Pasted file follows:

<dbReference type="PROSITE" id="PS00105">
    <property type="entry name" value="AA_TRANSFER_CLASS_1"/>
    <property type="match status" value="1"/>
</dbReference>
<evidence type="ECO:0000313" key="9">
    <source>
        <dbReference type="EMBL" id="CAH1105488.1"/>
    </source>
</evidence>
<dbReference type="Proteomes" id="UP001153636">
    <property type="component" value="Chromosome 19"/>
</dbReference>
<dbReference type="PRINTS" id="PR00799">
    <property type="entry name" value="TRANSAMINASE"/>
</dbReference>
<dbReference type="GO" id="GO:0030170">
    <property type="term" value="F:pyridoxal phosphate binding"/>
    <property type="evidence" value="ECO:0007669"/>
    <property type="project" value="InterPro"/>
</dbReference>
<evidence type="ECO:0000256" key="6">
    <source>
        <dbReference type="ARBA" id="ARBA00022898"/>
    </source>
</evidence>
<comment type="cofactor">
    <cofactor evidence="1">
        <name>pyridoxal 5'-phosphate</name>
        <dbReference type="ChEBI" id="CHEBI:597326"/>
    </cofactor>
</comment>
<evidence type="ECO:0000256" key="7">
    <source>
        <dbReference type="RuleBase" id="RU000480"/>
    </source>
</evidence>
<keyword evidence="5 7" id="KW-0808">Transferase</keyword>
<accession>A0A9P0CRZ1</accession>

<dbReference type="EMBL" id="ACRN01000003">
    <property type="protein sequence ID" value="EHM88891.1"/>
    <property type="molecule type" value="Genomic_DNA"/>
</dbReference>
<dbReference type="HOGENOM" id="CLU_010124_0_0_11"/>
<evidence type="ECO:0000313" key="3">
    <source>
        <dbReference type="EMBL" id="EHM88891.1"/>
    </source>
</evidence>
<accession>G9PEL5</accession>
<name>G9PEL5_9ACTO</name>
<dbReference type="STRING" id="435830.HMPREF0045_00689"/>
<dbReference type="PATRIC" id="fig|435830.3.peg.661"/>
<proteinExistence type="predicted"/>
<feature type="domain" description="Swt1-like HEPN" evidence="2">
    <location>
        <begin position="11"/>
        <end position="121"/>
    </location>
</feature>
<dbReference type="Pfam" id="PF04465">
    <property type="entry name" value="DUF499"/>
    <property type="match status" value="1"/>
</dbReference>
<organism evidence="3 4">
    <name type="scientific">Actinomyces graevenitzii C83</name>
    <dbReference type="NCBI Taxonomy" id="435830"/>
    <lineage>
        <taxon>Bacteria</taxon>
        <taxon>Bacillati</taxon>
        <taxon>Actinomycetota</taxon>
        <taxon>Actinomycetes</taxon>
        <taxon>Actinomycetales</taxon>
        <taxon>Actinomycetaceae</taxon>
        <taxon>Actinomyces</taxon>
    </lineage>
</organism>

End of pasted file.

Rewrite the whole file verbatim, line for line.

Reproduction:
<dbReference type="PROSITE" id="PS00105">
    <property type="entry name" value="AA_TRANSFER_CLASS_1"/>
    <property type="match status" value="1"/>
</dbReference>
<evidence type="ECO:0000313" key="9">
    <source>
        <dbReference type="EMBL" id="CAH1105488.1"/>
    </source>
</evidence>
<dbReference type="Proteomes" id="UP001153636">
    <property type="component" value="Chromosome 19"/>
</dbReference>
<dbReference type="PRINTS" id="PR00799">
    <property type="entry name" value="TRANSAMINASE"/>
</dbReference>
<dbReference type="GO" id="GO:0030170">
    <property type="term" value="F:pyridoxal phosphate binding"/>
    <property type="evidence" value="ECO:0007669"/>
    <property type="project" value="InterPro"/>
</dbReference>
<evidence type="ECO:0000256" key="6">
    <source>
        <dbReference type="ARBA" id="ARBA00022898"/>
    </source>
</evidence>
<comment type="cofactor">
    <cofactor evidence="1">
        <name>pyridoxal 5'-phosphate</name>
        <dbReference type="ChEBI" id="CHEBI:597326"/>
    </cofactor>
</comment>
<evidence type="ECO:0000256" key="7">
    <source>
        <dbReference type="RuleBase" id="RU000480"/>
    </source>
</evidence>
<keyword evidence="5 7" id="KW-0808">Transferase</keyword>
<accession>A0A9P0CRZ1</accession>

<dbReference type="EMBL" id="ACRN01000003">
    <property type="protein sequence ID" value="EHM88891.1"/>
    <property type="molecule type" value="Genomic_DNA"/>
</dbReference>
<dbReference type="HOGENOM" id="CLU_010124_0_0_11"/>
<evidence type="ECO:0000313" key="3">
    <source>
        <dbReference type="EMBL" id="EHM88891.1"/>
    </source>
</evidence>
<accession>G9PEL5</accession>
<name>G9PEL5_9ACTO</name>
<dbReference type="STRING" id="435830.HMPREF0045_00689"/>
<dbReference type="PATRIC" id="fig|435830.3.peg.661"/>
<proteinExistence type="predicted"/>
<feature type="domain" description="Swt1-like HEPN" evidence="2">
    <location>
        <begin position="11"/>
        <end position="121"/>
    </location>
</feature>
<dbReference type="Pfam" id="PF04465">
    <property type="entry name" value="DUF499"/>
    <property type="match status" value="1"/>
</dbReference>
<organism evidence="3 4">
    <name type="scientific">Actinomyces graevenitzii C83</name>
    <dbReference type="NCBI Taxonomy" id="435830"/>
    <lineage>
        <taxon>Bacteria</taxon>
        <taxon>Bacillati</taxon>
        <taxon>Actinomycetota</taxon>
        <taxon>Actinomycetes</taxon>
        <taxon>Actinomycetales</taxon>
        <taxon>Actinomycetaceae</taxon>
        <taxon>Actinomyces</taxon>
    </lineage>
</organism>